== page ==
I'm usually embarrassingly oblivious to the news, too caught up in my own mundane existence to expend energy keeping up with the outside world. Sometimes a headline on Yahoo news will capture my attention. This one certainly did: S.C. pioneers in single-gender classes.
My first thought, a typically academic one, was "I'll bet they mean sex." Well, actually, gender is quite accurate for what this school's doing. Oh, the children are separated by sex all right, boys separated from girls, to help avoid some of the trauma of middle school and help them learn better by tailoring curriculum to each sex's learning style. I've heard theories of the differences between boys and girls; there may be some validity to it, but I suspect a large portion of that is socialized, or attributable to gender.
This school truly is separated by gender, though. Boys are loud and need to move around, so teachers use microphones and incorporate movement into the daily routine. Girls "can take yelling more personally than boys," so their teachers lower their voices against a backdrop of classical music. I can say which classroom my middle school self would have preferred, and... it wasn't the carefully cushioned atmosphere allocated to girls. But I'll play devil's advocate for a moment; some girls may prefer that soothing, dare I say, nurturing atmosphere--then what? In the long run, will they be prepared for a world that doesn't slow or quiet down for anybody? I think not, unless they are being prepared for a world where their delicacy is held at a premium (nineteenth century separation of spheres, anyone?).
Minor details, though, really. Let's look at the content differences. Boys in math get to sprawl out on mats, "using skateboard parts and measuring tape to learn pre-algebra." Girls survey each other about shyness and puppies (the only things missing are rainbows and glitter) to learn about fractions and percentages. Oh, that's right, girls don't do well with math, and they've got that chatty thing going on, whereas boys are more about logic and being hands-on.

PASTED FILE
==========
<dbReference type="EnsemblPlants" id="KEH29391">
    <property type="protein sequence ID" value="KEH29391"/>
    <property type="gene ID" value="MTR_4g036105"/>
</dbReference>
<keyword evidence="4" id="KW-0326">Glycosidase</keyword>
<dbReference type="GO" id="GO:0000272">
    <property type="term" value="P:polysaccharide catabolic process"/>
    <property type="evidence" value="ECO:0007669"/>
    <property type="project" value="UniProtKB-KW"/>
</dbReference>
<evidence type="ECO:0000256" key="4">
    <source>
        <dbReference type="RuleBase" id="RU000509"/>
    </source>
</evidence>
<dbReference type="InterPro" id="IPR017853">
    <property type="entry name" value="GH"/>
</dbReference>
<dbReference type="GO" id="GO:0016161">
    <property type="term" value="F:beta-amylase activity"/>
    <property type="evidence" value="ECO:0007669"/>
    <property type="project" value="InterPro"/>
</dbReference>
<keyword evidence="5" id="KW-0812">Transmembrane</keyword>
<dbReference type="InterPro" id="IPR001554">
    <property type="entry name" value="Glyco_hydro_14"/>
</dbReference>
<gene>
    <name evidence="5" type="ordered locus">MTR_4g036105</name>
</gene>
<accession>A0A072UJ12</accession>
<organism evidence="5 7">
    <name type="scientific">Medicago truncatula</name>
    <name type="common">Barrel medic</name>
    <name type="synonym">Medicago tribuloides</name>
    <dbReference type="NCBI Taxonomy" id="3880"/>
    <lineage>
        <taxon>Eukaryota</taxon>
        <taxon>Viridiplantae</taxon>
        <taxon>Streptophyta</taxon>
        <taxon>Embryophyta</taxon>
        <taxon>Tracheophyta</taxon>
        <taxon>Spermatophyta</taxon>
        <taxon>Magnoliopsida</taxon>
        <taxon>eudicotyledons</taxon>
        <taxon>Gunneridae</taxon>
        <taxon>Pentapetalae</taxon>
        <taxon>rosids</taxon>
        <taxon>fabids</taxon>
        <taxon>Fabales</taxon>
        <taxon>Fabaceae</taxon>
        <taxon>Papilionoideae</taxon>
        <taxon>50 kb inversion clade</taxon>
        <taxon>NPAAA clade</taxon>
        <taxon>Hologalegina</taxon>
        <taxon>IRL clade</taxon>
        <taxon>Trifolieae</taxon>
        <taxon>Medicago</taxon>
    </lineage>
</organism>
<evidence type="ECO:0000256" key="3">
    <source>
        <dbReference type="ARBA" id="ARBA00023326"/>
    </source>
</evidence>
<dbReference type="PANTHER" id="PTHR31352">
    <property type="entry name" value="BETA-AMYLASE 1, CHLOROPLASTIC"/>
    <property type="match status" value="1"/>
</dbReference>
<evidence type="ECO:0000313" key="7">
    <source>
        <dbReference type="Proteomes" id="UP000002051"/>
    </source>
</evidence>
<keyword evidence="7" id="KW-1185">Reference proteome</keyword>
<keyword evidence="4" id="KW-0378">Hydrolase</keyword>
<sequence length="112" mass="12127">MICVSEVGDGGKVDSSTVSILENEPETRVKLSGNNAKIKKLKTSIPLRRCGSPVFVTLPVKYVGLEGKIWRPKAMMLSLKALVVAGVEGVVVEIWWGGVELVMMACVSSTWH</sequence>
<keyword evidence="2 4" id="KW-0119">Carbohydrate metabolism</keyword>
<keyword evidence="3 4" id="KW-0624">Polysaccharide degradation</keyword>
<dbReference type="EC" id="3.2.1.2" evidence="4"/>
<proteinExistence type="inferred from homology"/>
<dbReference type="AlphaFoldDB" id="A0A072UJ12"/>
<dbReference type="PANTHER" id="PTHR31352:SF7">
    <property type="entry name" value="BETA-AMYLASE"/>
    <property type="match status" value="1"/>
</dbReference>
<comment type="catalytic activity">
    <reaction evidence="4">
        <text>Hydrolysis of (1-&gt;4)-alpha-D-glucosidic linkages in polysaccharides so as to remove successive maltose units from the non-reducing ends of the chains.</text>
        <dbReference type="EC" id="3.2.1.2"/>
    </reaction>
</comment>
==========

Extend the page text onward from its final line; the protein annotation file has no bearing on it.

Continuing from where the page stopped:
Then again, I'm a humanities person--math's never been a passion of mine (plus, I'm a girl, if you recall). So let's see about reading. Boys study novels with action because that's all they'll sit still for (see above). Otherwise reading's for girls. Girls, conversely, don't usually like science, so the way to make it more palatable is to let them study "what [they] like... allowing girls to evaluate cosmetics for science projects." That's right; the only way to get the sweet little gals to like big bad scary science is to make it relevant to their interests. By definition, then, girls must be interested in make-up. Well, if they weren't interested in make-up before, those lessons would certainly teach them that make-up should be something relevant to their lives. I've heard the theory that separating the sexes cuts down on distractions; this seems to take away the distraction but still reinforce the process of objectification for male appreciation. In other words, it teaches girls to embrace stereotypical femininity. Sounds like conditioning to me.
One man touts the success of the program with his daughter: "He believes that because she wasn't self-conscious about boys' opinions of her, his daughter felt comfortable speaking out in class and her confidence flourished. She was eager to go to school every day, he said." Now a freshman in high school, the girl is doing well. OK, one success story. There are bound to be a few kids whose learning styles mesh with their designated gendered classroom styles. But what about the ones who don't fit those molds? It seems to me the atmosphere would only exacerbate the trauma of early adolescence. They may no longer have to contend with their peers of the opposite sex; instead, they're left to contend with an entire school culture that says "this is what a boy is, and this is what a girl must like," finding themselves not matching up to what the adult authorities say they should be--how is this less scarring an experience? The quiet boy and the rambunctious girl alike would be alienated and made out as somehow out of touch with their own genders.
My grade: F.